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J.Crew Is Selling Clothes In Size 000 Because of Asia

jcrewJ. Crew, purveyor of the $250 Collection Jeweled Paillette Boy Shirt (pictured right), has added a new size to its spectrum: 000. Because 00 wasn’t small enough? Because we’re all dieting so much that we need something to wear before we disappear? Because obesity is a myth?

Actually the retailer says it’s responding to feedback from Asia.

“We are simply addressing the demand coming from Asia for smaller sizes than what we had carried. Our sizes typically run big and the Asia market tends to run small,” a company spokesperson told CNBC. “To further put into perspective, these sizes add up to the smallest possible percentage of our overall sizing assortment.”

But others say that it’s “vanity sizing,” a manipulation of the sizing chart to make customers feel better. But seriously, does anyone feel better saying, “I’m a triple zero?”

Full disclosure: I love J. Crew. But this is more than a little silly.

Of course, J. Crew could just change its sizing such that clothing bearing a 0 or 2 size is smaller than what it is now. Don’t make the numbers smaller, make the clothing smaller. Jezebel notes that one customer says she bought an item in J. Crew years ago in a size 6. Now she’s 20 pounds heavier and wears a 2. That’s some funny math.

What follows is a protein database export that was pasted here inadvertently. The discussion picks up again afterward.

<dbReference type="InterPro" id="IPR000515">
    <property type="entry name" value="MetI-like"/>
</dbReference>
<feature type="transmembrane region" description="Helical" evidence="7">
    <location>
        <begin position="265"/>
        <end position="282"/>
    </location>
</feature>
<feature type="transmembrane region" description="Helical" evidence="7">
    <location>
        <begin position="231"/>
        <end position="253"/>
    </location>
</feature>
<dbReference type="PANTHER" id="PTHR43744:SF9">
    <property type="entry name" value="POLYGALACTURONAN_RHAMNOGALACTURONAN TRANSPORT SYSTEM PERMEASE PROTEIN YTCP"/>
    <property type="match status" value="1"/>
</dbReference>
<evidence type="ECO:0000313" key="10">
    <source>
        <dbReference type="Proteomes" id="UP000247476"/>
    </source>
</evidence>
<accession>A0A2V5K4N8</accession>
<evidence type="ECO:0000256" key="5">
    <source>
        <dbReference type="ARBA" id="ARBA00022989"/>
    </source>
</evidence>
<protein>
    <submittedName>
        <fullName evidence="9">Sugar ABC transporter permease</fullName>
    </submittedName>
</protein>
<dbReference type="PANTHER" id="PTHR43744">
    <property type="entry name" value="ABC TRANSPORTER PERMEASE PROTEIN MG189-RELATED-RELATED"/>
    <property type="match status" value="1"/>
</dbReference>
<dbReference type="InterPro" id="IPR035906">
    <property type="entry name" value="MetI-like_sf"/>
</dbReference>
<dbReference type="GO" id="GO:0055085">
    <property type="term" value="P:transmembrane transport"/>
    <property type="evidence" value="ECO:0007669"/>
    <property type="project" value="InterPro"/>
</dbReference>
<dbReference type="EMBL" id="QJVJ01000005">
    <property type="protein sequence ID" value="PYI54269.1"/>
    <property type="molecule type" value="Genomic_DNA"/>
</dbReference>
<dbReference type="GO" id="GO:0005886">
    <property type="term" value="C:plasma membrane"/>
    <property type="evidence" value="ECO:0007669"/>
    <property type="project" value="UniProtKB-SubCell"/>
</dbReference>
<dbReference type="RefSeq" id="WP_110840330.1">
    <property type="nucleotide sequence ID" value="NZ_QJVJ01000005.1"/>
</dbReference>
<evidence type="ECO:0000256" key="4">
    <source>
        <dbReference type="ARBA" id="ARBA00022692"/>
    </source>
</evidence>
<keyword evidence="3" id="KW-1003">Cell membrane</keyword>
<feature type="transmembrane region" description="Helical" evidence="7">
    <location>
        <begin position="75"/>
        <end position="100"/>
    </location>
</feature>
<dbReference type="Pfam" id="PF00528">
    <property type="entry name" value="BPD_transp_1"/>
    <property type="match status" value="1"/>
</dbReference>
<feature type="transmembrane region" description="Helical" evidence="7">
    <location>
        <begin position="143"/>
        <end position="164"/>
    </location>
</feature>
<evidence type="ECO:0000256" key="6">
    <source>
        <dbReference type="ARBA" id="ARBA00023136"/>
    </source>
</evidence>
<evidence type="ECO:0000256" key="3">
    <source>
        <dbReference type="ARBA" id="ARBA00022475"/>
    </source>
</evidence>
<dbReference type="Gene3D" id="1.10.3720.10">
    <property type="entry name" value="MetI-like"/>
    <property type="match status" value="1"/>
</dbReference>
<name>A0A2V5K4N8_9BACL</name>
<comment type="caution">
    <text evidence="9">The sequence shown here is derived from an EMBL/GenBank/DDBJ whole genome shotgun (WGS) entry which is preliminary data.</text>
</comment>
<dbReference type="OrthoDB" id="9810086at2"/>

But there’s also the issue right now of body image and all of the sensitivities surrounding weight, health, and the female body in general. There’s something tone deaf about a fashion company introducing a size that’s sounds this small and outlandish. True, some people will be a little hurt if they went into the store yesterday and wore a 4 and go in today and wear a 6. But it’s realistic. Most people know when the sizing at a shop has gone wonky just to make them happy.

A 000 is the equivalent of a XXXS, a size that even J. Crew acknowledges is so small that few people would fit it. For fashion labels, it raises the point that your sizing chart is now part of your marketing and messaging effort. You don’t want to appear insensitive to the concerns of your customer or the larger issues of health and wellness that the fashion industry touches on.

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